Protection from Slavery, Servitude and Forced Labour under the ECHR: Problems and Prospects

Slavery

The European Court of Human Rights has recently decided a number of important cases on the scope of Article 4 of the European Convention on Human Rights. In its seminal decision in Siliadin v France (Judgment of 26 July 2005)(previously discussed by David Keane on Human Rights in Ireland here) the Court confirmed that States have positive obligations under Article 4 to protect individuals from slavery, servitude and forced or compulsory labour. These positive obligations entail both the effective criminalisation of treatment contrary to Article 4 and the effective investigation of complaints of such treatment. In two decisions handed down in late 2012, CN and V v France (Judgment of 11 October 2012) and CN v United Kingdom (Judgment of 13 November 2012), the Court again considered the scope of States’ duties under Article 4 and clarified certain aspects of the law. All of these cases decided by the Strasbourg Court to date have been taken by migrant domestic workers, illustrating the vulnerability of this category of this group to exploitation and abuse.

CN and V v France concerned two young Burundian girls who had been taken in by relatives in Paris (a Burundian UNESCO official and his wife) after the Civil War in Burundi and who performed all the domestic work of the household for a number of years, including looking after the couple’s seven children (including a disabled child). They were accommodated in makeshift, sub-standard accommodation and constantly threatened with expulsion to Burundi. The Court found that the older sister had been subjected to forced labour and servitude and that France was in breach of its duties under Article 4 in failing to have in place an effective criminal prohibition on this treatment. It confirmed that forced labour was labour performed against a person’s will under the menace of some penalty, and that servitude has the additional element of the person feeling that their situation was unchanging and unlikely to alter. Importantly, the Court recognised the links between immigration status and vulnerability, finding that the “menace of some penalty” could, in certain circumstances, include the threat of expulsion.

In CN v UK (discussed on the UK Human Rights Blog here), the Court found that the legislative framework in place in the UK prior to the introduction of section 71 of the Coroners and Justice Act 2009  did not permit the police to carry out an effective investigation of the applicant’s complaints. Article 4, the Court found, requires the effective investigation of any ‘credible’ complaint of treatment amounting to slavery, servitude or forced labour.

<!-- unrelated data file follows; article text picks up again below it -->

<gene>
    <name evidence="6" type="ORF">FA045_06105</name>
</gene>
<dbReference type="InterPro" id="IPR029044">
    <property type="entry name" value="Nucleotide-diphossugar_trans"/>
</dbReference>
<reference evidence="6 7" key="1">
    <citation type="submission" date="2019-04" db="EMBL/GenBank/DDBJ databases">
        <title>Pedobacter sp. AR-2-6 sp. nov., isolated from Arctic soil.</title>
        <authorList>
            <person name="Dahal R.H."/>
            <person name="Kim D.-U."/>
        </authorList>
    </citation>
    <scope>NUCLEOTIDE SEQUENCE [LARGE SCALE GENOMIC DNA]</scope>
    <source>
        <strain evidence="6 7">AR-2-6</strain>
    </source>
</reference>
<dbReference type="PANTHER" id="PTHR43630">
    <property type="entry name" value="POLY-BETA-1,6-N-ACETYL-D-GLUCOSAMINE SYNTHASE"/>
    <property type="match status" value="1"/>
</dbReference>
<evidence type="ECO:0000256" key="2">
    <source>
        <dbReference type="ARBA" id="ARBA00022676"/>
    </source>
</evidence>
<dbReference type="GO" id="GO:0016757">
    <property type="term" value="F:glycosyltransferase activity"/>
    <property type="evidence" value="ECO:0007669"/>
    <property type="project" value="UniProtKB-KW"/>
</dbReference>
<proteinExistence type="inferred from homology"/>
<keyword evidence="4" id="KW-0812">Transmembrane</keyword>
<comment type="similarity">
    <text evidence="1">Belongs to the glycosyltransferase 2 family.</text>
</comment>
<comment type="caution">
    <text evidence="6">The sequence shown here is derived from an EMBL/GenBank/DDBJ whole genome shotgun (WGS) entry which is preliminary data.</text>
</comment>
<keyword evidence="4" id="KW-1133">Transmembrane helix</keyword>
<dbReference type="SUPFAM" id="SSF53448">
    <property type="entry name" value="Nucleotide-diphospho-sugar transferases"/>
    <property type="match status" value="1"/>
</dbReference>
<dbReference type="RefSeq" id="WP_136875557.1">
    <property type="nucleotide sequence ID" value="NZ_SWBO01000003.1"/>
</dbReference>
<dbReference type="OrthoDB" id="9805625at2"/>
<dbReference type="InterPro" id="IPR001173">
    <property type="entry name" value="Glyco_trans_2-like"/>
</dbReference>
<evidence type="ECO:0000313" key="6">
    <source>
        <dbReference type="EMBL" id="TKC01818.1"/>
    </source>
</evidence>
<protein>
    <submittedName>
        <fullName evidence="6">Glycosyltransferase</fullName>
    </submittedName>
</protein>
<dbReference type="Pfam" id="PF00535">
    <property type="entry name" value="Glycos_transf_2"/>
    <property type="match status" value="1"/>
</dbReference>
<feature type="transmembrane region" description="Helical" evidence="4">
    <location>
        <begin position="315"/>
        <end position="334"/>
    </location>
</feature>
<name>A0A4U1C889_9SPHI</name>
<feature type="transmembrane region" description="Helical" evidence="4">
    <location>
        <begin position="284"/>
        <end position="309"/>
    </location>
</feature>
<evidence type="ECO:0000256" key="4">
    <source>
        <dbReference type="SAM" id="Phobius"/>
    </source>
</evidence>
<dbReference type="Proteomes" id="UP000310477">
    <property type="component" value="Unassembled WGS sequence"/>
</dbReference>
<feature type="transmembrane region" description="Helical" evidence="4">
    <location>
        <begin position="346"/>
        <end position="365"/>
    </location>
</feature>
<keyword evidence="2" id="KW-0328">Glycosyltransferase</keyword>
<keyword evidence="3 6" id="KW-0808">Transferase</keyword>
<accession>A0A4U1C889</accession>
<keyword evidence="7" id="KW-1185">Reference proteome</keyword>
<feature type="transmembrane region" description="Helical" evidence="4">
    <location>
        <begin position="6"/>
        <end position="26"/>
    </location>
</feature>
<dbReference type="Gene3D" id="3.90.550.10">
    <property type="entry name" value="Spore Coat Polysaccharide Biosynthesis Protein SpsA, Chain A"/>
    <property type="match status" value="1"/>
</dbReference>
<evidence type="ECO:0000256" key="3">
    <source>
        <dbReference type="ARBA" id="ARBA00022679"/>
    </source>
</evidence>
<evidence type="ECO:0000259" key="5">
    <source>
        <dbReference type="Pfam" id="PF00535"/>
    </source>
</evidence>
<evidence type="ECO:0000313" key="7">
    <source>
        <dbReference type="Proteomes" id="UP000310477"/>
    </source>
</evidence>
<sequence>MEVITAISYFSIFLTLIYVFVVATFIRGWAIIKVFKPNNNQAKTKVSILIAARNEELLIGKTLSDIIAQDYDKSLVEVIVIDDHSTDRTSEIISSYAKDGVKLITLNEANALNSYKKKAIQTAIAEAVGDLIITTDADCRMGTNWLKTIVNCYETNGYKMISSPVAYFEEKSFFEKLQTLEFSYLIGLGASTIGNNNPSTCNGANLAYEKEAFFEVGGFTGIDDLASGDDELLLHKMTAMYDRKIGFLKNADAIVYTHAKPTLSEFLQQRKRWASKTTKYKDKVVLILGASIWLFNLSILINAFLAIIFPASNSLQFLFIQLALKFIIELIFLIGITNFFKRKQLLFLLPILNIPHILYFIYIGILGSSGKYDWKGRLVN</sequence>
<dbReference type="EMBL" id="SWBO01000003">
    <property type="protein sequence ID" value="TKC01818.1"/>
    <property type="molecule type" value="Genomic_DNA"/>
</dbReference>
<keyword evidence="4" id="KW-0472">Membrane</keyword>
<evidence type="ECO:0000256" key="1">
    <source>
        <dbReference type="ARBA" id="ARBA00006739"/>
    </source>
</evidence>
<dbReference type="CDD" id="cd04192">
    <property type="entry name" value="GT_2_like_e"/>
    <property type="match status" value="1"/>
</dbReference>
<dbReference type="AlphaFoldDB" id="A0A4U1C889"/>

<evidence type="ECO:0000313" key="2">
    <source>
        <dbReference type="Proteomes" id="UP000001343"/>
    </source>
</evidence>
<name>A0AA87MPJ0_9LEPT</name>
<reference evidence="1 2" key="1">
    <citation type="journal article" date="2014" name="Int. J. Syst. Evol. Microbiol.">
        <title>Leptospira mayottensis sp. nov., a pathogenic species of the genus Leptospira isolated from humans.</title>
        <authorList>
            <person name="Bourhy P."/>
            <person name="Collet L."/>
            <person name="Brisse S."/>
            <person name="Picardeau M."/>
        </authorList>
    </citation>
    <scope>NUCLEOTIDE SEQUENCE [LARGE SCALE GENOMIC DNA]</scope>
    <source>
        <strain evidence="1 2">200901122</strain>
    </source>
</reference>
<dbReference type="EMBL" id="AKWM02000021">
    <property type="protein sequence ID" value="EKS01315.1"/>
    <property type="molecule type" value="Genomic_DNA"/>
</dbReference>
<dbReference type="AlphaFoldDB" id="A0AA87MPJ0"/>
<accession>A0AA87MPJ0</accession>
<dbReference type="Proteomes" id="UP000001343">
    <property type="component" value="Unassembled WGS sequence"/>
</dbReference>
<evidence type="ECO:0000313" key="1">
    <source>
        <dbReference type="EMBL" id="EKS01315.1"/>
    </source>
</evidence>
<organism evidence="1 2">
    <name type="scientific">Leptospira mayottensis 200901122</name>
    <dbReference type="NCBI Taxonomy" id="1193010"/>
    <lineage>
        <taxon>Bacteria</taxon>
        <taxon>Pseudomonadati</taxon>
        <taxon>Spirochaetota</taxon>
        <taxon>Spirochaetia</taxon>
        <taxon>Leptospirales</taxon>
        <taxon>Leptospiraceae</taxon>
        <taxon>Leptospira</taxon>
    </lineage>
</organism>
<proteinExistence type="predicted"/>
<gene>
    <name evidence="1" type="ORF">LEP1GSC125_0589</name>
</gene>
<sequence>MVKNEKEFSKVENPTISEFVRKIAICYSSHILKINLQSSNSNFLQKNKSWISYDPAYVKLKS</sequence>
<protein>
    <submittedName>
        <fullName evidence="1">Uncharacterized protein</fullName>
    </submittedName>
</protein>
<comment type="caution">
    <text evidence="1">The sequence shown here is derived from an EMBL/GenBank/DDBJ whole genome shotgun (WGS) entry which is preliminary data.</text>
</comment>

Certain aspects of CN and V v France, in particular, are open to criticism. It was found that the younger sister in that case, V, had not been subjected to servitude or forced labour, as the work which she had been required to perform did not go beyond ‘normal’ family obligations. ‘Forced labour’ was to be distinguished from activities related to ‘mutual family assistance or cohabitation’, particular regard being had to the nature and volume of the activity in question. It seems that the reasoning behind this conclusion that the work performed by V did not meet this threshold was that she had some days off from her household chores and she was allowed to attend school. This finding was made despite the Court’s acceptance that V had been seriously ill-treated, both physically and psychologically.

On the basis of the Court’s approach in CN and V, it seems that it will be difficult for applicants to show that treatment reaches the threshold of severity required to show ‘forced labour’, meaning that Article 4 will only ‘kick in’ in the most severe and unusual cases. In addition, the reference to activities related to ‘mutual family assistance or cohabitation’ is vague, with no real indication of how far normal family obligations might stretch, or how this is to be measured. In addition to these difficulties with the interpretation of Article 4, potential Article 13 (right to an effective remedy) aspects of these cases remains under-explored. In particular, it has not been argued or considered as yet whether inadequate access to employment law remedies, including employment tribunals, could constitute a violation of states’ positive obligations under Article 4. It is to be hoped that these issues will be more fully expanded upon in future cases.